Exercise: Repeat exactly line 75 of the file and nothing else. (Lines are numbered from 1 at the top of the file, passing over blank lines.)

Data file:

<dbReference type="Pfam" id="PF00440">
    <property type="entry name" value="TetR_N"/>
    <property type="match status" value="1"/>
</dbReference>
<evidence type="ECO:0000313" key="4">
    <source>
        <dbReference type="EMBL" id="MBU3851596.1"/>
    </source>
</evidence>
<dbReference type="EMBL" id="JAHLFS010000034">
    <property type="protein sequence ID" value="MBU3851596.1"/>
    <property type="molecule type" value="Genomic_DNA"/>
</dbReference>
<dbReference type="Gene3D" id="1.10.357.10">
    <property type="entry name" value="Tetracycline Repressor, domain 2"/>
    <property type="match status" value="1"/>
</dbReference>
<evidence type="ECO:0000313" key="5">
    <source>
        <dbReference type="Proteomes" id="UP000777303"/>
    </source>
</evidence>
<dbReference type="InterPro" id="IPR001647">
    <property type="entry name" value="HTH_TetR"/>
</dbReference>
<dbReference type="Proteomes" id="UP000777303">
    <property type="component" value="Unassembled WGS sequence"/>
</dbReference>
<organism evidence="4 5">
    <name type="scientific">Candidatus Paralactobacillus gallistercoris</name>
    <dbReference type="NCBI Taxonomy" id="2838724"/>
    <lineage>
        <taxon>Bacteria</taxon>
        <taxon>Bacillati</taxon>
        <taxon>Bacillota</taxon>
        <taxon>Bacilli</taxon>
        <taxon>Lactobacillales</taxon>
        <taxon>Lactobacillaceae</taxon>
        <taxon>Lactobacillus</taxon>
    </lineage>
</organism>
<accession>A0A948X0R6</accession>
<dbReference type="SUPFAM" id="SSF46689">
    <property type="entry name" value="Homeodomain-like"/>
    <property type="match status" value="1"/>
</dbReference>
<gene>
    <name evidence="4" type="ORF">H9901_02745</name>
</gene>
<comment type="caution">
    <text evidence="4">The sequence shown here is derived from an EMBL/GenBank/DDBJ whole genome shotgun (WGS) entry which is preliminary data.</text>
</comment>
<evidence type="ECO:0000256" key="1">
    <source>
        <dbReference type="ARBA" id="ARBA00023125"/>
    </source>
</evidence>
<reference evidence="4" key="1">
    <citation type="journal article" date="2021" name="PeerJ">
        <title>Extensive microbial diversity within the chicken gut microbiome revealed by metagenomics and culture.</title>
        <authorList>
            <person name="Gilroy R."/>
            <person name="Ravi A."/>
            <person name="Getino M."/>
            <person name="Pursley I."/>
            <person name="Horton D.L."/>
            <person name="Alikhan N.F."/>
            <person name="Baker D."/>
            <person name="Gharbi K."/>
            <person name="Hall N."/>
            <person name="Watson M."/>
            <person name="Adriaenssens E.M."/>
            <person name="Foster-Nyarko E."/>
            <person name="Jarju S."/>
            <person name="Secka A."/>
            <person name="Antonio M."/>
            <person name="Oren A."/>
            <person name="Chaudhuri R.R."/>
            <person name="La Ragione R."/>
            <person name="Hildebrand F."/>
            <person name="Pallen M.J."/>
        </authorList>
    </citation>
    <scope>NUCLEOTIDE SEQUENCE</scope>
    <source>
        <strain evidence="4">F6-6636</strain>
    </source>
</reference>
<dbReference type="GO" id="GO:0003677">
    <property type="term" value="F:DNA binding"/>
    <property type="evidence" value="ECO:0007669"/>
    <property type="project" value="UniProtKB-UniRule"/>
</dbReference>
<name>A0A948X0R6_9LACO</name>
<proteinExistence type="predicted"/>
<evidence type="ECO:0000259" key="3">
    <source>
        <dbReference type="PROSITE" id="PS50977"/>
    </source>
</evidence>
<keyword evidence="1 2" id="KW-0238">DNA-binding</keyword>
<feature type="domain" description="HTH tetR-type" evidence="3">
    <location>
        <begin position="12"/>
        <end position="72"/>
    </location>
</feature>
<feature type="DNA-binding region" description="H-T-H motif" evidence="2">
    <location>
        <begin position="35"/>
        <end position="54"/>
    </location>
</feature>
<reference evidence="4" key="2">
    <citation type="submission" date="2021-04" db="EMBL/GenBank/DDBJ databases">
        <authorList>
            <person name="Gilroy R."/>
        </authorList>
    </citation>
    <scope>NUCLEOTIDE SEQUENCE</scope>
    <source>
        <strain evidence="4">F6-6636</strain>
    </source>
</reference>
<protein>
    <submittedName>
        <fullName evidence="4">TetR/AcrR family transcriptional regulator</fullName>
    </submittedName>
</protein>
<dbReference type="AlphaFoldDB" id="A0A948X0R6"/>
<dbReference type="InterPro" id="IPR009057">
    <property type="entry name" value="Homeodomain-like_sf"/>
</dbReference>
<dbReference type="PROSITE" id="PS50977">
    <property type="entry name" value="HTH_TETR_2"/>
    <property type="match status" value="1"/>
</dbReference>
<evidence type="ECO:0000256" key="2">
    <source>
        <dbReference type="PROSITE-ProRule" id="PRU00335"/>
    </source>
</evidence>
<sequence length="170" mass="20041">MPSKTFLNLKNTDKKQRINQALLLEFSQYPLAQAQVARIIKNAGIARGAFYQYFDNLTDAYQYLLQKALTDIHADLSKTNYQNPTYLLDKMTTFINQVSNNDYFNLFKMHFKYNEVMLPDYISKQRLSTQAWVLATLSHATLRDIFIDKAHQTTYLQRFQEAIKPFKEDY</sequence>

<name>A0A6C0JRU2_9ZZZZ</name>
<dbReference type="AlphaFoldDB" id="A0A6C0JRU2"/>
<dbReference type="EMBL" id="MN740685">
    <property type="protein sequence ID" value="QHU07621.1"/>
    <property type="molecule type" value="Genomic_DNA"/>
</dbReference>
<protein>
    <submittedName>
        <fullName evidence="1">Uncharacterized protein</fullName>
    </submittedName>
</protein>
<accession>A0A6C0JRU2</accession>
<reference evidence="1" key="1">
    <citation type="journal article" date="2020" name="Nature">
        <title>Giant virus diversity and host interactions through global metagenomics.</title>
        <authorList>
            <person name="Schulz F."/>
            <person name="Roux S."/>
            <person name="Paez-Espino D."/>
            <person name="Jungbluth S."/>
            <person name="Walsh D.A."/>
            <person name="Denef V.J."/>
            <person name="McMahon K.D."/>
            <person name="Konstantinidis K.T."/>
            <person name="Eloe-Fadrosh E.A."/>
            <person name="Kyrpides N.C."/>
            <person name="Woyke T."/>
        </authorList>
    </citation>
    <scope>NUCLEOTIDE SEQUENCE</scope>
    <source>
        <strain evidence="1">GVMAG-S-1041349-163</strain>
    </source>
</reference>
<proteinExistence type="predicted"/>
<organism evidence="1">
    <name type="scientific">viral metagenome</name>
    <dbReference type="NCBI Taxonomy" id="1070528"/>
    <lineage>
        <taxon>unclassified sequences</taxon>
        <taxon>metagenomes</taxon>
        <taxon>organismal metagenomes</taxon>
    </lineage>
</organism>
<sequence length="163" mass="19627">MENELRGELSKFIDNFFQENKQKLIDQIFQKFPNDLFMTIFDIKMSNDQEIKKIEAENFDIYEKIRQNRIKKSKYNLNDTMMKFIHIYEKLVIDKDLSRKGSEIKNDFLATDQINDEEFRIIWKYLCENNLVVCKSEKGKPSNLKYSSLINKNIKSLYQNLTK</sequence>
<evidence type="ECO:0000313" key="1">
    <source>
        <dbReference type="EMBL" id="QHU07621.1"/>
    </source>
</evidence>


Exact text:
            <person name="Secka A."/>